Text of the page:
Non-Saccharomyces yeasts have been associated, for many years, with challenging alcoholic fermentation processes. However, during the last decade the use of non-Saccharomyces yeasts in wine production has become increasingly widespread due to the advantages they can offer in mixed inoculations with Saccharomyces cerevisiae (Sc). In this respect, Hanseniaspora vineae (Hv), in synergy with Saccharomyces spp, represents an interesting opportunity to impart a positive contribution to the aroma complexity of wines. In fact, it is a well-known producer of pleasant esters, such as 2-phenylethyl acetate. This study compares the performances of Hv (strain Hv-205) in sequential inoculation modality to Sc in three Chardonnay musts for base sparkling wine production. No significant differences were observed in basic chemical parameters between wines except for titratable acidity, with a significantly decrease (up to 1.5 g/L) in Hv processes due to malic acid degradation. The analysis of the aroma compounds revealed remarkable differences in concentration of volatile metabolites, among others up to 37-fold increase of 2-phenylethyl acetate. In contrast, lower concentration of its alcohol were detected, suggesting higher acetylation activity by Hv.

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Chemical diversity of 'special' wine styles: fortified wines, passito style, botrytized and ice wines, orange wines, sparkling winesIVES Conference SeriesMacrowine 2021

Vinhos de talha: to pitch or not to pitch

In Alentejo, south of Portugal there is a traditional way of fermenting wines in clay vessels, known as “Vinhos de Talha”. Clay vessels were traditionally impermeabilized using pine pitch, creating a barrier between the fermenting must and the clay. Due to this unusual production technology that uses of clay vessels, instead of inox or wood vessels, “Vinhos de Talha” present unique characteristics increasingly appreciated by national and international consumers when compared with wine obtained by the said traditional methods of winemaking. Although the positive consumers feedback, there is little literature about the physical-chemical characteristics of these wines (Martins et al, 2018; Cabrita et al, 2018). This work aims to characterize the volatile composition of white wines produced in clay vessels with different coatings and to contribute to the knowledge and preservation of these wines that are a unique cultural heritage. Wine samples were produced during 2019 vintage from white grapes, using the traditional technology associated to these wines.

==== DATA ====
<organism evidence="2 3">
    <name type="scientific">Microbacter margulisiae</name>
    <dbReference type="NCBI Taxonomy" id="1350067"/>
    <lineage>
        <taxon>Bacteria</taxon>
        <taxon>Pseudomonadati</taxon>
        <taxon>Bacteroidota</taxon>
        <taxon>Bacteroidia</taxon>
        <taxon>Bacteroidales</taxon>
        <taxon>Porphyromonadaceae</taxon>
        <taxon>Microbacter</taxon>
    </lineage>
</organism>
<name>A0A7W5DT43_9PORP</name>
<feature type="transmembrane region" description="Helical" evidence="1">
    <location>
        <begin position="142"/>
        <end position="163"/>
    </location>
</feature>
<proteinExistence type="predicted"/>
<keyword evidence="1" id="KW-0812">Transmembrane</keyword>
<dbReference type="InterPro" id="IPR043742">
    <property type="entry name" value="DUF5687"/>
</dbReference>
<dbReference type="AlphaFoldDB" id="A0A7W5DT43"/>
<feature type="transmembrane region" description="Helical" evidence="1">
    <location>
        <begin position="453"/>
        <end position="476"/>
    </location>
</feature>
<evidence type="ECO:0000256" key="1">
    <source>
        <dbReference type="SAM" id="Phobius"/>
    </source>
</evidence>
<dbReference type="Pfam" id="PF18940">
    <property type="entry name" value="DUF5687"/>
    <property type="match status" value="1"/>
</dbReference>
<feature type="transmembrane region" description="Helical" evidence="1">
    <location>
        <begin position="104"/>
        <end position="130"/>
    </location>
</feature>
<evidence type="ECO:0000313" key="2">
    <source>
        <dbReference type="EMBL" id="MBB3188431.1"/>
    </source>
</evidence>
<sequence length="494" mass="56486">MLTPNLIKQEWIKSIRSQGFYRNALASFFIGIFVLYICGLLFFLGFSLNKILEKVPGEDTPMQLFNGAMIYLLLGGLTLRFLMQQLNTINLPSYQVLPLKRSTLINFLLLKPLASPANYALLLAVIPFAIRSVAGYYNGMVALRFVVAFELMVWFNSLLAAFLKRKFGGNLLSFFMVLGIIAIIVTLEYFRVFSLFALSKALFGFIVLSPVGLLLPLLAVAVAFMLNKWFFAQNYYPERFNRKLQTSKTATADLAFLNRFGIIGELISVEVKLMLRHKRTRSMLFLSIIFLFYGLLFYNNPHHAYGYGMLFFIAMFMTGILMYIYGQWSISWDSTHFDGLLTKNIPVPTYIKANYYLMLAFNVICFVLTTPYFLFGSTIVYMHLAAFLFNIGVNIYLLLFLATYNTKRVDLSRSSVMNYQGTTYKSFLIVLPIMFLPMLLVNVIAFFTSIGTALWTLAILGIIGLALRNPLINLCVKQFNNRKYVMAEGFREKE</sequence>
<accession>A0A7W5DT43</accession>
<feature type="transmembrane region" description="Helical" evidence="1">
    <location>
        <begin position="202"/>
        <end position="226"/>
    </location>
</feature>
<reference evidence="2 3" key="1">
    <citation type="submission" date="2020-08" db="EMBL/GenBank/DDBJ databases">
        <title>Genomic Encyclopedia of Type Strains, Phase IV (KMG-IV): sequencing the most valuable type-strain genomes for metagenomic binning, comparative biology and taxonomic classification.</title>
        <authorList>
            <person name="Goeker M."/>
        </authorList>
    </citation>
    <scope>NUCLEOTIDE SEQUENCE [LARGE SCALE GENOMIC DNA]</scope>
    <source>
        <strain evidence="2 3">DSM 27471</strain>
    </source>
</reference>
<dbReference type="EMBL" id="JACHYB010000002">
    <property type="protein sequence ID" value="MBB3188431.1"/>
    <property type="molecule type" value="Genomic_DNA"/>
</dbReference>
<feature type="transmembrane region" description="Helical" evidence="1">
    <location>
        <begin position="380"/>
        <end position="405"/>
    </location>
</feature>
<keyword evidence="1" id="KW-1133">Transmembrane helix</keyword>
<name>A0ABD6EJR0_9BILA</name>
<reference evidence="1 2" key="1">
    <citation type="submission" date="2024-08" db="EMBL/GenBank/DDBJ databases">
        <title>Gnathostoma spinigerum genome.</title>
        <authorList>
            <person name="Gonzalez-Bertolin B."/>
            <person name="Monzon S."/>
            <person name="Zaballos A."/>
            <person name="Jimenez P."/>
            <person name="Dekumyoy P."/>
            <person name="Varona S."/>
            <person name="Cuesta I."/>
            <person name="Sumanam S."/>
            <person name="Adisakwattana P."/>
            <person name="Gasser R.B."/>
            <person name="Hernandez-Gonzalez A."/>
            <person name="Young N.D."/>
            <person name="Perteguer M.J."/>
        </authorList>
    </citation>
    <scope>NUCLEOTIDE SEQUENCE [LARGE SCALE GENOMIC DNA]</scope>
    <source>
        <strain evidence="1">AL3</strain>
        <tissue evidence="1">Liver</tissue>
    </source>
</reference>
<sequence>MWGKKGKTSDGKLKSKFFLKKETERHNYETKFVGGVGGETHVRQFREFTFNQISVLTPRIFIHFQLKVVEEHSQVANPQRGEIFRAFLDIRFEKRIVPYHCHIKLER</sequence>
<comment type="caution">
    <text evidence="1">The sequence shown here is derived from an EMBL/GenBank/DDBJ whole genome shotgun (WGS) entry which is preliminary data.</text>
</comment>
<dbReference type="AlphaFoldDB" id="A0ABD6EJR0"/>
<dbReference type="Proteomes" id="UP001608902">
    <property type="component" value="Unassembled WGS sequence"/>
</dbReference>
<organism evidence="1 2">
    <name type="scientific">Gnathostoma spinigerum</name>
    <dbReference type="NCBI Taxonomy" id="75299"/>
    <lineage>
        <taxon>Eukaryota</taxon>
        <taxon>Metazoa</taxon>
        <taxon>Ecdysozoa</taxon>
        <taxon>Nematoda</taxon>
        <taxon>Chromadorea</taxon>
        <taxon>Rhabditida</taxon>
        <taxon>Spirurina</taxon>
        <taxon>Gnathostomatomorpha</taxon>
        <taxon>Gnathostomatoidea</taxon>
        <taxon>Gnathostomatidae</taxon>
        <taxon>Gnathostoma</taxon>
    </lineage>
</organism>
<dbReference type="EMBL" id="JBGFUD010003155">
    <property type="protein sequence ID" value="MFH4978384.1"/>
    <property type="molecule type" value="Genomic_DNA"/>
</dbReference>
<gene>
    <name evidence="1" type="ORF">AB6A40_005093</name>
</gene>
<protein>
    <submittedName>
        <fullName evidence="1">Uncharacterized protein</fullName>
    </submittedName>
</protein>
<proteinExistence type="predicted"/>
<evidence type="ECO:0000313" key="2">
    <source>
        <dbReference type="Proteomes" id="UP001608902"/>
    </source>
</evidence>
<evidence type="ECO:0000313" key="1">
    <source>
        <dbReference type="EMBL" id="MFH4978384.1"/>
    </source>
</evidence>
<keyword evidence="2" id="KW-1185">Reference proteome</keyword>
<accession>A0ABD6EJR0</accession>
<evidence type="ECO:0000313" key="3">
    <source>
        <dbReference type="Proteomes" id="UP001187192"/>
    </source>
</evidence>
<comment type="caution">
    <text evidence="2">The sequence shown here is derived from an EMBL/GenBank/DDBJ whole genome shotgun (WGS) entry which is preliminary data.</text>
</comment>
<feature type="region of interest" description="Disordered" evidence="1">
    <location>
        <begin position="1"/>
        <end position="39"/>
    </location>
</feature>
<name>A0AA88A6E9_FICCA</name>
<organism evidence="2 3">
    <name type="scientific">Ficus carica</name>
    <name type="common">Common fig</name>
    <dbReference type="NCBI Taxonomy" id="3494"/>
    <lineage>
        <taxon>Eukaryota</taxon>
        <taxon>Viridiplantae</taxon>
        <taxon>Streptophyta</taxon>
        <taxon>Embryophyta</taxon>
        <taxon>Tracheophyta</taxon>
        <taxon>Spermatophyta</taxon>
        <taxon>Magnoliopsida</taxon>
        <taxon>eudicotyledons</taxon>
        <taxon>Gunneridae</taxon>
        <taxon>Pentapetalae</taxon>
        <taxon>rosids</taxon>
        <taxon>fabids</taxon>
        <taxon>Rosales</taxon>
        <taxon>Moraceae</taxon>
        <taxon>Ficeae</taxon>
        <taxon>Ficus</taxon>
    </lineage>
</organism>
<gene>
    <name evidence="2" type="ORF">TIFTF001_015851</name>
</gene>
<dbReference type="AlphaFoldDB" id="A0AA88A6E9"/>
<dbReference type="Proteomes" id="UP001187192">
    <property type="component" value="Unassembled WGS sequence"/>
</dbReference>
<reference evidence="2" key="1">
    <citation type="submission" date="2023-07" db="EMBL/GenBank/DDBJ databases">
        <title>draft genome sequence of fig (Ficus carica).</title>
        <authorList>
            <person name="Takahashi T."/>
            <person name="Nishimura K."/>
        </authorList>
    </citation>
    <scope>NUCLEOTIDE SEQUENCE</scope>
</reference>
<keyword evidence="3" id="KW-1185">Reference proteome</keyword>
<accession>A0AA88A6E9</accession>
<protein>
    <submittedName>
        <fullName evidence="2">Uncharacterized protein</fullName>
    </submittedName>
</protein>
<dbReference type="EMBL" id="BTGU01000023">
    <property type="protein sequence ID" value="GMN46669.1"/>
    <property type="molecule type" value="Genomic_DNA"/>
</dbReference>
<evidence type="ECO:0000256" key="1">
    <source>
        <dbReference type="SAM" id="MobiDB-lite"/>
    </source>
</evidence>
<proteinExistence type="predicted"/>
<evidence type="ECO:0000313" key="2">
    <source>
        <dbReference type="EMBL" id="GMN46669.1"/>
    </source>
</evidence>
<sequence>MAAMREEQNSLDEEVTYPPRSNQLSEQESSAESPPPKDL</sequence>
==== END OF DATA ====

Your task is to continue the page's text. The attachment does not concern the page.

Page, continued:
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Chemical diversity of 'special' wine styles: fortified wines, passito style, botrytized and ice wines, orange wines, sparkling winesIVES Conference SeriesMacrowine 2021

Volatile compounds of base wines for the production of Lessini Durello sparkling wine

AIM Durello is a sparkling wine produced in the Lessini mountains near Verona. The wine is made from Durella grapes, a native white grape variety with a particularly high acidity. In spite of the small production area (375 ha for only 35 producers), there is a growing interest in this product. However, little is known about the aromatic profiles of these wines. The aim of this work was to characterize the aroma profile of Durella base wines suitable for the production of Lessini Durello sparkling wine. METHODS 14 base wines from Durella grapesfrom different producers were used for this study. Solid Phase Microextraction (SPME) and Solid Phase Extraction (SPE) sampling techniques coupled to GC-MS analysis allowed to identify and quantify a total of 62 volatile compounds. RESULTS Durello base wines showed relatively high levels of vitispirane, ß-damascenone, ß-citronellol and esters.

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Chemical diversity of 'special' wine styles: fortified wines, passito style, botrytized and ice wines, orange wines, sparkling winesIVES Conference SeriesMacrowine 2021

What is the best time to harvest grapes destined for withering? Ripeness and dehydration length affect phenolic composition of Nebbiolo grapes

Sfursat di Valtellina is a DOCG reinforced wine produced in Valtellina from partially withered red grapes of Vitis vinifera L. cv. Nebbiolo. The grape ripeness degree and the dehydration process strongly influence the physicochemical characteristics of grapes [1, 2, 3]. In particular, grape skin and seeds contain several classes of phenolic compounds strictly associated with red wine quality, which are significantly affected by these factors [4]. The aim of this research is to assess the combined influence of different ripeness levels and withering rates on the standard chemical composition and phenolic profile of winegrape in order to provide new insights and approaches to the management of withering, searching for the valorization of grape potentialities.